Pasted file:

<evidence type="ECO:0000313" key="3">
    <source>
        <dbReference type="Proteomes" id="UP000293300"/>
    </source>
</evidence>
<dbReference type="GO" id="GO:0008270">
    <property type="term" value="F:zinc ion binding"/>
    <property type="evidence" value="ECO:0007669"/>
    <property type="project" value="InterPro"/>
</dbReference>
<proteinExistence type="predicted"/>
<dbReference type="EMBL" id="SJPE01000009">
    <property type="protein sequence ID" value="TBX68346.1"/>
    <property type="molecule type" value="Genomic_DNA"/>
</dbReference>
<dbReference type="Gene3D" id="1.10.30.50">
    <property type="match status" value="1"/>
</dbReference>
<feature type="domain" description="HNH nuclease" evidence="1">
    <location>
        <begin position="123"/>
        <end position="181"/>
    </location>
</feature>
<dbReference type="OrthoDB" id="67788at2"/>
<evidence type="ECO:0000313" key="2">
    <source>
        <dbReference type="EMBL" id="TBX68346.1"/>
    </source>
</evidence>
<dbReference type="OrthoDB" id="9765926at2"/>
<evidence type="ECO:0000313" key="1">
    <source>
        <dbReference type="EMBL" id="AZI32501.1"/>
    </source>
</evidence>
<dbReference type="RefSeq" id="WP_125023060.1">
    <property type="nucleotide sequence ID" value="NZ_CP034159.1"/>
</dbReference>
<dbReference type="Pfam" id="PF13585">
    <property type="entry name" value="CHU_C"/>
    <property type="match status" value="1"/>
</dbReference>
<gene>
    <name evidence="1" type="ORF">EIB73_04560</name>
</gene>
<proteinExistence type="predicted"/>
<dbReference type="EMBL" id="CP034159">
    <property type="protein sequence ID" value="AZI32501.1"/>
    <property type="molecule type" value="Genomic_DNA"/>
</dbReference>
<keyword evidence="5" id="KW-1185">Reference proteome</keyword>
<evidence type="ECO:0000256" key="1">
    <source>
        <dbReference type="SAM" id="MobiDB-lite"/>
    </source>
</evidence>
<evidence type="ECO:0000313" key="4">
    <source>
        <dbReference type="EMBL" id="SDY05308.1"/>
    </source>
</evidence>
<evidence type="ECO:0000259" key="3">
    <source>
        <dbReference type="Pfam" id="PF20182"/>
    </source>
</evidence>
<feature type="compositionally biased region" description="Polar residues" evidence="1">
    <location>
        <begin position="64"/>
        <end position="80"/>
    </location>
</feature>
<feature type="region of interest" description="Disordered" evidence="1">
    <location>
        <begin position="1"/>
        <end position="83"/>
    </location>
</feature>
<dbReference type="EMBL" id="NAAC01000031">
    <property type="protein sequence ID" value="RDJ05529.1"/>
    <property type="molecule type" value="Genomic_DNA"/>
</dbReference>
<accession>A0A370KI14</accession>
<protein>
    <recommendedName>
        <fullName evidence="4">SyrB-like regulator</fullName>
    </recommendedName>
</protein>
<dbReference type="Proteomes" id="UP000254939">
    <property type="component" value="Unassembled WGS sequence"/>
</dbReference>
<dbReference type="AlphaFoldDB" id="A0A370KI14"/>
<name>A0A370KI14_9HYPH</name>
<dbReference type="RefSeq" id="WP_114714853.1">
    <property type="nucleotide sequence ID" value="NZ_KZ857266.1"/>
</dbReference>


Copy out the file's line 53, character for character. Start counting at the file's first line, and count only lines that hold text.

<evidence type="ECO:0000256" key="1">